Saturday, Oct 21, 2017
Health | Middle East | Kuwait

Tackling Kuwait's Diabetes problem


4 years ago

Kazem Behbehani, Director General Dasman Diabetes Instiute
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Kazem Behbehani

Director General Dasman Diabetes Instiute

While Kuwait enjoys one of the best healthcare systems in the world, the country suffers of the highest rates of diabetes with 25-30% of the population already living with the chronic disease. In an interview with United World, Director General of the world renowned Dasman Diabetes Instiute – Dr. Kazem Behbehani – says that while the only real way to combat the oncoming of the disease is through the promotion of more healthy lifestyles, he also stresses how DDI has developed one of the world’s most productive biomedical and clinical research and training programs, its work with the government to provide public health policy support, and its cooperation with major institutions such as Harvard University

The State of Kuwait has been blessed with two natural resources - its oil on one hand, and most importantly, it’s people.  None of them had been developed to its fullest, the first one because it has been relied upon too much, and the second one, the personnel factor not that much.  Dr. Kazem, what do you consider Kuwait needs in order to develop its potential?
 
I would say that we need to invest even more resources in the education of our children and also not forget the need to continue educating the adult population of Kuwait on matters of health maintenance. I am happy to say that Kuwait has already given very high priority to education and that today everyone in the country has access to education.  It is one of the things that Kuwait and Kuwaitis can be proud of. 
 
In a democratic system such as the one we enjoy in Kuwait, education and information are seen as key ingredients to social development. In this regard we have benefitted enormously from a far-sighted government and his HH the Amir of Kuwait, who has always made the welfare of the people of Kuwait a prime objective.  The investment Kuwait has made in education and information is paying off in many ways. At the Dasman Diabetes Institute (DDI), where we are committed to fighting the scourge of diabetes, I see a rapidly growing interest by the public - as well as by our staff - in sharing new knowledge and empowering people to fight diabetes.
 
This is not easy, however. Life-styles have changed rapidly everywhere and people’s dietary behaviors have evolved in fundamental ways. We are exposed to more junk-food than ever before, and we have become far more sedentary. We no longer get the type of everyday exercise we used to, and which is so essential to healthy living. This is something I would like to see change and it is something that the DDI is working on with the Ministry of Health and its other partners in Kuwait.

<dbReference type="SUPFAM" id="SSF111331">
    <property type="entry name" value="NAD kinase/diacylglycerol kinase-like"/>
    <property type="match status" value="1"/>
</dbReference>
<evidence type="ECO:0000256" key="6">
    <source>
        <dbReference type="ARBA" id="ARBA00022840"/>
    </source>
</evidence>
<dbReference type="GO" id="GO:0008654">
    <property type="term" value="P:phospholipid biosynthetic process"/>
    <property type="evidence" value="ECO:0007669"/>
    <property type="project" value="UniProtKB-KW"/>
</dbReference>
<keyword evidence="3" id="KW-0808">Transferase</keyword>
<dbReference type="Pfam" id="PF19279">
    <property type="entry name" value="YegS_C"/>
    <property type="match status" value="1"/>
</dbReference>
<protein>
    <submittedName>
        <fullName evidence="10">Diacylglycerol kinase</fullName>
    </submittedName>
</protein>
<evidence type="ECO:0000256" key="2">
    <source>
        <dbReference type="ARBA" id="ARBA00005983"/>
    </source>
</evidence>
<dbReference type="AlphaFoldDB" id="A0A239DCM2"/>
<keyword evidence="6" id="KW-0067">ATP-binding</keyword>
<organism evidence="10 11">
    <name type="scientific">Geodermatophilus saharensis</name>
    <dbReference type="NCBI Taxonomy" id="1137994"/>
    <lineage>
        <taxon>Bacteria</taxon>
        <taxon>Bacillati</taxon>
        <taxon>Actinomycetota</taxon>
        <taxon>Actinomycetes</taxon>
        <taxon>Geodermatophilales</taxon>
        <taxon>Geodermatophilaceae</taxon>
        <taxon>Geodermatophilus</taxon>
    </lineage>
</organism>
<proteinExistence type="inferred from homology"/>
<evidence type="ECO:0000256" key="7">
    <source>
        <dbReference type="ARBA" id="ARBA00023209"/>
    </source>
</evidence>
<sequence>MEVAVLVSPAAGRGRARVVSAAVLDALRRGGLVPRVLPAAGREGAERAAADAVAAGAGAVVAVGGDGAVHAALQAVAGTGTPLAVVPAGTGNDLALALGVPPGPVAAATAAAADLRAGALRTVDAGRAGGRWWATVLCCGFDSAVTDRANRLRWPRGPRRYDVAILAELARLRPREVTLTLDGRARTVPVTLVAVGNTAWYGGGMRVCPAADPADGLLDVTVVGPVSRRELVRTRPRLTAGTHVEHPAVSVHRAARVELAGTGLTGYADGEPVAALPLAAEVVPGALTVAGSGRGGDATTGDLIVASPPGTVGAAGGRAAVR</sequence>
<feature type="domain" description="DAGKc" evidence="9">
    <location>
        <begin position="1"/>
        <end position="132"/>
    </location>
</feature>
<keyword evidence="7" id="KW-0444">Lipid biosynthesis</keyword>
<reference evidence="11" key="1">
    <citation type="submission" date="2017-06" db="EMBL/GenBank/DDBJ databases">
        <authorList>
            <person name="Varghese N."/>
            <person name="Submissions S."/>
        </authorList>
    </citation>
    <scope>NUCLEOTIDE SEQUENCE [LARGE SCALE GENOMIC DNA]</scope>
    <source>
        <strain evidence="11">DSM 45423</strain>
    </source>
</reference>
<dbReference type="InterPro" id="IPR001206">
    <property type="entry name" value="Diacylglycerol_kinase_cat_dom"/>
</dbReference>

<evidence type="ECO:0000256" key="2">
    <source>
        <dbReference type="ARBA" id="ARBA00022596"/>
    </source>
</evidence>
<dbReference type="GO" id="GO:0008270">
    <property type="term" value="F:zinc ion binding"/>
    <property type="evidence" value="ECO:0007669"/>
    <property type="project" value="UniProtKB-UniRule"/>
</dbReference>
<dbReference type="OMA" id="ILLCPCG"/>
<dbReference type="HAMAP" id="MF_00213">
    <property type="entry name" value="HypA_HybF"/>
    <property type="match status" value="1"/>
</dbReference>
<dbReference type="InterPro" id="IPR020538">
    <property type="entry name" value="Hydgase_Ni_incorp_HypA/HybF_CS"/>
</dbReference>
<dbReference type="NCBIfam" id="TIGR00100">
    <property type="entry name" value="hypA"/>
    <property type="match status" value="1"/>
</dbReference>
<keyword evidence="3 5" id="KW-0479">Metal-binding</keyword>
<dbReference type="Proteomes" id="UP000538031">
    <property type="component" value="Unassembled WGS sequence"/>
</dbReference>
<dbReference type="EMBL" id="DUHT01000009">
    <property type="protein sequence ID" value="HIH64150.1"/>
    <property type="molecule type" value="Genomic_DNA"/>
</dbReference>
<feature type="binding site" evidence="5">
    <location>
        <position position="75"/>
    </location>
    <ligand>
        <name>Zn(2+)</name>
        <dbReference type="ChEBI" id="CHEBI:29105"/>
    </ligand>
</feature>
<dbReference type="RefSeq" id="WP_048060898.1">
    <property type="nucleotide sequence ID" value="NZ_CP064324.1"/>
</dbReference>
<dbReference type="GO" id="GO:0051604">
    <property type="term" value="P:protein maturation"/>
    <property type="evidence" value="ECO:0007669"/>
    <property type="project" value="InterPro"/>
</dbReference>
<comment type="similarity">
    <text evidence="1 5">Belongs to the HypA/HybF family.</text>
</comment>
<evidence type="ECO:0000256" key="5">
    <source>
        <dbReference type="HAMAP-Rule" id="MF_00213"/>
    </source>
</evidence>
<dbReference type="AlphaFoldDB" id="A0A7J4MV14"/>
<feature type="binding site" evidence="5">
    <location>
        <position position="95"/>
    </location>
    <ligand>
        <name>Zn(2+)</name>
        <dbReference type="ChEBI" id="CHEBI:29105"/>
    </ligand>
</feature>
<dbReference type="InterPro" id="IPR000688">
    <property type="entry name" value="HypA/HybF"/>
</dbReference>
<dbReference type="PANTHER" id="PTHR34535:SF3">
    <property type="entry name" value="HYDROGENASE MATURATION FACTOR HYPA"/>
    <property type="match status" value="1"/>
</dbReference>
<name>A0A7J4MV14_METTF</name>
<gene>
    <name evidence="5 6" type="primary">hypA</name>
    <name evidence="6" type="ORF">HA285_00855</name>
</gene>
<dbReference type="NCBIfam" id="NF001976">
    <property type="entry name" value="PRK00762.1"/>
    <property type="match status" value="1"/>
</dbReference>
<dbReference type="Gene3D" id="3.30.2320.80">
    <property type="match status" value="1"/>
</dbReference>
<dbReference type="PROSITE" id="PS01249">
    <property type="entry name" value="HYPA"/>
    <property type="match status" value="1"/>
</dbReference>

Unless we focus on this problem, the health and welfare of people in Kuwait could deteriorate dramatically.  We are already seeing young children aged under ten years developing diabetes which until recently was a disease of the elderly. We must now act aggressively as a society if we are to survive this modern-day plague.  One of the problems is that diabetes and obesity, which is one of the causes of diabetes, are silent conditions. They creep up on people, and before they know it, they have reached a point of critical disease that is dangerous for them and more difficult to manage clinically. 
 
At the DDI we have taken up a number of key actions to fight the problem of diabetes. We have developed one of the most productive biomedical and clinical research and training programs in the world and we are now working hand in hand with major institutions such as Harvard, Oxford and University College London. We are also developing a public health research and policy program that is already providing support to the Ministry of Health and the Ministry of Education in introducing new evidence-based policies and programs designed to reach out to children and adolescents, adults and people already living with diabetes. 
 
 
You’re talking about a very particular disease which is diabetes.  In general aspect regarding the healthcare system in Kuwait, what do you consider this country is facing as its main challenges in this service?  
 
In Kuwait we enjoy an excellent healthcare system. We have a solid primary health care system that is backed up by specialist hospitals and staff. Everyone has access to these facilities and in addition our medical care is free, including surgery and medicine. 
 
But we must remember that health is not only dependent on the type of care we can get if and when we become ill. Good health means preventing disease in the first place and leading lifestyles that sustain good health. In Kuwait, just as elsewhere, many people have forgotten this and they have also forgotten that we all have a responsibility to try to stay healthy by avoiding risky behaviour. In the case of diabetes and many other diseases, this means eating carefully and exercising as much as possible. I believe we could cut the rate of new cases of diabetes by half if we could get people to lead nutritionally sound lives and get people to walk and run more on a regular basis.